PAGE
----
As the holidays approached, I found myself quicker to tears on occasion. The last 11 months have been a challenge and a gift at the same time. We have a foster child, and with that comes tantrums, disobedience, anger and tears. We all know how to behave, but showing an emotional reaction isn't always the right solution. Especially when you are being tested on a daily basis. We've had an upswing in behaviour changes over these last few months with the holidays. It's emotional trauma time, and as clear as day, I can remember loads of it from way back when. If anyone thinks I go overboard with Christmas, well... maybe I do. I've certainly calmed down over the years. It is something I can almost control
if I drink enough in a good way. I'm aiming for special, and with the friends we've made here over the years, I think we have done really well.
Our child is a "professional foster child" which means: She has been in foster care long enough to know how to work the system and how the system works. When we talk about a permanent home, or she tells us she wants us to adopt her, I don't let emotion slip in… I calmly say it is forever - there is no going back. You can't leave because you decide you don't like us anymore. However, my reaction to her announcement is seen as hurtful. Rose petals and unicorns should dance at this notion, and we should all break out into song like a musical. ♩♪♫♬♭ Errr... um... no. That's Disney - that's not real family.
Christmas time isn't my most favorite time of the year. I lost my
grandfather Poppa several years ago, just days after Christmas. My husband's father passed last year. Our daughter has been separated from a sibling for the first time ever, and has a deep hole in her heart. I found myself one evening, driving home from a garden club Christmas party, suddenly crying. A clear feeling emerged: I made pumpkin pie that night - It was his favorite. The very last thing I remember making for my Poppa before he died.
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We came up for Canadian Thanksgiving with husband about 5ish years ago? I convinced the family I would make a traditional Thanksgiving meal at cousins house. We had the whole family around one table; About nine adults and four children. When it came down to the pie, Poppa did his usual back handed comment that it wasn't spiced the way he liked. Which was not really my fault, since I didn't bring my spices from home, so I ended up using some of the old ones my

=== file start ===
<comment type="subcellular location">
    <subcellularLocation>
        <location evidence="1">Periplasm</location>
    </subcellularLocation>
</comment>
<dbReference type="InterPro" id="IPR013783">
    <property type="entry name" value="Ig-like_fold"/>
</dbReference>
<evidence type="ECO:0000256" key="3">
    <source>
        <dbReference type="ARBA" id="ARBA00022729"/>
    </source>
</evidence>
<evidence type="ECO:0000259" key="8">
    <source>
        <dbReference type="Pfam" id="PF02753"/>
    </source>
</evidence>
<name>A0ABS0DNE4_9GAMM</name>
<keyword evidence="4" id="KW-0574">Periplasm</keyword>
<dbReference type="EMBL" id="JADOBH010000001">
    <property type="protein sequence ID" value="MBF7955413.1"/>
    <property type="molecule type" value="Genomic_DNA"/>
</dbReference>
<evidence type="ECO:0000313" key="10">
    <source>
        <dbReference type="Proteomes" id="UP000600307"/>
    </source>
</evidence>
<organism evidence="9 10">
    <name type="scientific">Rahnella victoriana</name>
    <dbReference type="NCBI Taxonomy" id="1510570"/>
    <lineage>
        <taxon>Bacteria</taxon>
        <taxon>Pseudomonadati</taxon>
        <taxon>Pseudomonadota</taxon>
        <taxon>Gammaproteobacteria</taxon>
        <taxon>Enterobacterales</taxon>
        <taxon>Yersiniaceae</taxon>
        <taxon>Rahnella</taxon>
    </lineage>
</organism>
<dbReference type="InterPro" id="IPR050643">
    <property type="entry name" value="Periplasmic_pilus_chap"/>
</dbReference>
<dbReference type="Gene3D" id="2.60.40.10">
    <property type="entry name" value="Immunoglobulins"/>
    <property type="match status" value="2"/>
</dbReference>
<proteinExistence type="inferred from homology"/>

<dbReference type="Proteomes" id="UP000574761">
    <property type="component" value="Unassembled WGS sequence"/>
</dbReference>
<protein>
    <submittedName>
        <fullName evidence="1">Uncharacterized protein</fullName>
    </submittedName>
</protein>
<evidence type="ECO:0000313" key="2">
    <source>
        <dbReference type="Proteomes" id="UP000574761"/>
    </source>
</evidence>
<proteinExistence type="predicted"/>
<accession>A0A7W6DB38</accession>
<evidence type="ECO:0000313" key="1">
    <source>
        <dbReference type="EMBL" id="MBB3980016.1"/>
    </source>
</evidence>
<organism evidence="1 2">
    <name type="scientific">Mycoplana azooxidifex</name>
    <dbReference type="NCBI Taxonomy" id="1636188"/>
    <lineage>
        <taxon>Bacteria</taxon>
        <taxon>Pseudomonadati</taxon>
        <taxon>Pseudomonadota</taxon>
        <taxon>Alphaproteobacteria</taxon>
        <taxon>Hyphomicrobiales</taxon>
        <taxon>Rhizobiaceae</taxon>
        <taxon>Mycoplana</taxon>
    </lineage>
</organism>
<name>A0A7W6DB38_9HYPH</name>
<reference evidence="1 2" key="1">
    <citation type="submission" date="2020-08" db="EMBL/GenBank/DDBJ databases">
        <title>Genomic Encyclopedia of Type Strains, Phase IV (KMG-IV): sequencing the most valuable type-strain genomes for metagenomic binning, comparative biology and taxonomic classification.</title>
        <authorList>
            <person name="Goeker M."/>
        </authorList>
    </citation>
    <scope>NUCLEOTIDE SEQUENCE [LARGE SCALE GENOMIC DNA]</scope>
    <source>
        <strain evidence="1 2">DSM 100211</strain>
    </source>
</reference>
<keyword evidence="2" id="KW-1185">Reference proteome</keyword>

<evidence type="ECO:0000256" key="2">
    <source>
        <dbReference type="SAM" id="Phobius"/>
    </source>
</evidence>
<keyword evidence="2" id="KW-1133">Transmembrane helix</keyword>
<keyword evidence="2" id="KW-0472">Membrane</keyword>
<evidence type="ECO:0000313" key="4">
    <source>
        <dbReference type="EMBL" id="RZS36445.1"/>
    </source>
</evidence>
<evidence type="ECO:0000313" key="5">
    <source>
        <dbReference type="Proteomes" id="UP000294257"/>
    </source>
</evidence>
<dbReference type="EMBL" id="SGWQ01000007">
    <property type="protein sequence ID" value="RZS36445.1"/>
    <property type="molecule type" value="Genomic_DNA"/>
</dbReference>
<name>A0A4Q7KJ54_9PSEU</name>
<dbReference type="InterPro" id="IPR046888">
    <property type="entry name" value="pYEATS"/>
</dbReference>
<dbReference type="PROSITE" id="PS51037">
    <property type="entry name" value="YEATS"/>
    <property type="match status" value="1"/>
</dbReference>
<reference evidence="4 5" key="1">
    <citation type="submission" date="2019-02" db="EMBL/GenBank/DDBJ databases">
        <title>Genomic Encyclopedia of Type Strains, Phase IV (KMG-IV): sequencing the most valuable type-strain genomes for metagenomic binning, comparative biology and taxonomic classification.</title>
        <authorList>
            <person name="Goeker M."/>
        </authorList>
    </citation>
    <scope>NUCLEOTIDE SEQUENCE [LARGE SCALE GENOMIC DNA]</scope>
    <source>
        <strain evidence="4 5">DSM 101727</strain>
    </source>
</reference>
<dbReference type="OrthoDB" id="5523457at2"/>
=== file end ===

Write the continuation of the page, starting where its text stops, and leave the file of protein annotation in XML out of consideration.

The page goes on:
grandmother Grama had on hand. Oh… and I made him eat it with real whipped cream from a cow, not that petroleum based Cool Whip crap like he was accustomed to eating.
The day we left for home, I came early to say goodbye at their apartment. It was 8:00 in the morning. My
grandmother Grama was in the shower with her Nurse's aide. Poppa was sitting at the table, with entire pie plate in front of him, eating my "not spiced as he would have liked" pie for breakfast. This is one of my last memories of him. Now, each time I make a pumpkin pie (from scratch people, NO CANS) I always spice it for him, with extra ginger, fresh grated nutmeg and cinnamon. If he ate my pie today, he'd never complain. Now I make a point of travelling with my own favorite spices. Who knows when I might need some.
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As we were driving home with tears streaming down my face, I felt compelled to tell my daughter some truth about life. When someone dies, they are gone - we are left with memories of them, sometimes heirlooms or small treasures of their life. We can do good deeds in memory of them, spread stories about them or re-tell famous family anecdotes, the way they told them. Their spirit is not forgotten. When you are separated from someone you love who is still alive, like a sister or brother... time often heals by bringing people back together.
It is not easy or fair that you must accept that a person:
Who is part of you + Who you love = Is out of reach
- Write them letters, poems, drawings. Make a box for them of your dreams
- Remember them and know that you will be reunited again
- Live as you wish they would live = happy and healthy
- Continue to be a big sister or brother as a role model, even when distance divides
I can't get on the phone anymore and talk to my Poppa. The closest I can get to him now is in my dreams… but we do manage to have some pretty good conversations.